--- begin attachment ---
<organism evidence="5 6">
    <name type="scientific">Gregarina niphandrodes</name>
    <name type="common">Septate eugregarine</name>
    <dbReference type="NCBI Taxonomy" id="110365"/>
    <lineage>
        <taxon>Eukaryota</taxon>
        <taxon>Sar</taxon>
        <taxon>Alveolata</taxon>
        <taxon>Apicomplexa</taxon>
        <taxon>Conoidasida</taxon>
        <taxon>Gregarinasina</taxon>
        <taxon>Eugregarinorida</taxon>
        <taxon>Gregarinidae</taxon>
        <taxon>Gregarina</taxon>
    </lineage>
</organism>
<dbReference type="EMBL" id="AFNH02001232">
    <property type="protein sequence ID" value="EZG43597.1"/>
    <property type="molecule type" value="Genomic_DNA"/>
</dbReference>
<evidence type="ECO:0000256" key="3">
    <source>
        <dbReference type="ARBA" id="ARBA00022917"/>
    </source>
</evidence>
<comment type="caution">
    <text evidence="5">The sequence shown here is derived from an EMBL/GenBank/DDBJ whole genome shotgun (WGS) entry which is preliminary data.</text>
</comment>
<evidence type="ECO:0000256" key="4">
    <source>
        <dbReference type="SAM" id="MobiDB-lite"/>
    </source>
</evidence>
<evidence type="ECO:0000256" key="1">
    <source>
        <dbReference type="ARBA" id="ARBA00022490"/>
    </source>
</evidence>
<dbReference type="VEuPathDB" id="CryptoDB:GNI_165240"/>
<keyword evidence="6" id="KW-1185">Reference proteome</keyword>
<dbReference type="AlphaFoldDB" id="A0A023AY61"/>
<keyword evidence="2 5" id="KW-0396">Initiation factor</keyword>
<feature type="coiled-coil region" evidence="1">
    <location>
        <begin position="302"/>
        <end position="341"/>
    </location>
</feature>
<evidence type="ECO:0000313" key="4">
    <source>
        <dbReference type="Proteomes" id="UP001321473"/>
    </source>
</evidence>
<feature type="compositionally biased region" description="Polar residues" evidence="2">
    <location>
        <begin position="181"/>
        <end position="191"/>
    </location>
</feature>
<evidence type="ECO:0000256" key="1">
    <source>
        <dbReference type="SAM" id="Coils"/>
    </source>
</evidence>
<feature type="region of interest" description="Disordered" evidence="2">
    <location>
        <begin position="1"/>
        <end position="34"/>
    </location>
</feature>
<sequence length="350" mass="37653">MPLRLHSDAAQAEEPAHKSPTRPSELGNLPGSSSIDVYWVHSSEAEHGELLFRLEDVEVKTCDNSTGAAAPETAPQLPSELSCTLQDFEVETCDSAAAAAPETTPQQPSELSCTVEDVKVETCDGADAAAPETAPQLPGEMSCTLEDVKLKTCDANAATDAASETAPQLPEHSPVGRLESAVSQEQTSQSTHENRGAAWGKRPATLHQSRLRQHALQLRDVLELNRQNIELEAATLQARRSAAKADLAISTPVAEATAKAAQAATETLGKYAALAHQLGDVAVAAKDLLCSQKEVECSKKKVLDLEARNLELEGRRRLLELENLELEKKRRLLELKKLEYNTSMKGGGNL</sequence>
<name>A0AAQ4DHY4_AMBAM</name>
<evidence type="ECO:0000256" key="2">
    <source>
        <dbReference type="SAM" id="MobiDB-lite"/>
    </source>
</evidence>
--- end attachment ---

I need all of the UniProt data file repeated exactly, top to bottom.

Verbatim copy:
<organism evidence="5 6">
    <name type="scientific">Gregarina niphandrodes</name>
    <name type="common">Septate eugregarine</name>
    <dbReference type="NCBI Taxonomy" id="110365"/>
    <lineage>
        <taxon>Eukaryota</taxon>
        <taxon>Sar</taxon>
        <taxon>Alveolata</taxon>
        <taxon>Apicomplexa</taxon>
        <taxon>Conoidasida</taxon>
        <taxon>Gregarinasina</taxon>
        <taxon>Eugregarinorida</taxon>
        <taxon>Gregarinidae</taxon>
        <taxon>Gregarina</taxon>
    </lineage>
</organism>
<dbReference type="EMBL" id="AFNH02001232">
    <property type="protein sequence ID" value="EZG43597.1"/>
    <property type="molecule type" value="Genomic_DNA"/>
</dbReference>
<evidence type="ECO:0000256" key="3">
    <source>
        <dbReference type="ARBA" id="ARBA00022917"/>
    </source>
</evidence>
<comment type="caution">
    <text evidence="5">The sequence shown here is derived from an EMBL/GenBank/DDBJ whole genome shotgun (WGS) entry which is preliminary data.</text>
</comment>
<evidence type="ECO:0000256" key="4">
    <source>
        <dbReference type="SAM" id="MobiDB-lite"/>
    </source>
</evidence>
<evidence type="ECO:0000256" key="1">
    <source>
        <dbReference type="ARBA" id="ARBA00022490"/>
    </source>
</evidence>
<dbReference type="VEuPathDB" id="CryptoDB:GNI_165240"/>
<keyword evidence="6" id="KW-1185">Reference proteome</keyword>
<dbReference type="AlphaFoldDB" id="A0A023AY61"/>
<keyword evidence="2 5" id="KW-0396">Initiation factor</keyword>
<feature type="coiled-coil region" evidence="1">
    <location>
        <begin position="302"/>
        <end position="341"/>
    </location>
</feature>
<evidence type="ECO:0000313" key="4">
    <source>
        <dbReference type="Proteomes" id="UP001321473"/>
    </source>
</evidence>
<feature type="compositionally biased region" description="Polar residues" evidence="2">
    <location>
        <begin position="181"/>
        <end position="191"/>
    </location>
</feature>
<evidence type="ECO:0000256" key="1">
    <source>
        <dbReference type="SAM" id="Coils"/>
    </source>
</evidence>
<feature type="region of interest" description="Disordered" evidence="2">
    <location>
        <begin position="1"/>
        <end position="34"/>
    </location>
</feature>
<sequence length="350" mass="37653">MPLRLHSDAAQAEEPAHKSPTRPSELGNLPGSSSIDVYWVHSSEAEHGELLFRLEDVEVKTCDNSTGAAAPETAPQLPSELSCTLQDFEVETCDSAAAAAPETTPQQPSELSCTVEDVKVETCDGADAAAPETAPQLPGEMSCTLEDVKLKTCDANAATDAASETAPQLPEHSPVGRLESAVSQEQTSQSTHENRGAAWGKRPATLHQSRLRQHALQLRDVLELNRQNIELEAATLQARRSAAKADLAISTPVAEATAKAAQAATETLGKYAALAHQLGDVAVAAKDLLCSQKEVECSKKKVLDLEARNLELEGRRRLLELENLELEKKRRLLELKKLEYNTSMKGGGNL</sequence>
<name>A0AAQ4DHY4_AMBAM</name>
<evidence type="ECO:0000256" key="2">
    <source>
        <dbReference type="SAM" id="MobiDB-lite"/>
    </source>
</evidence>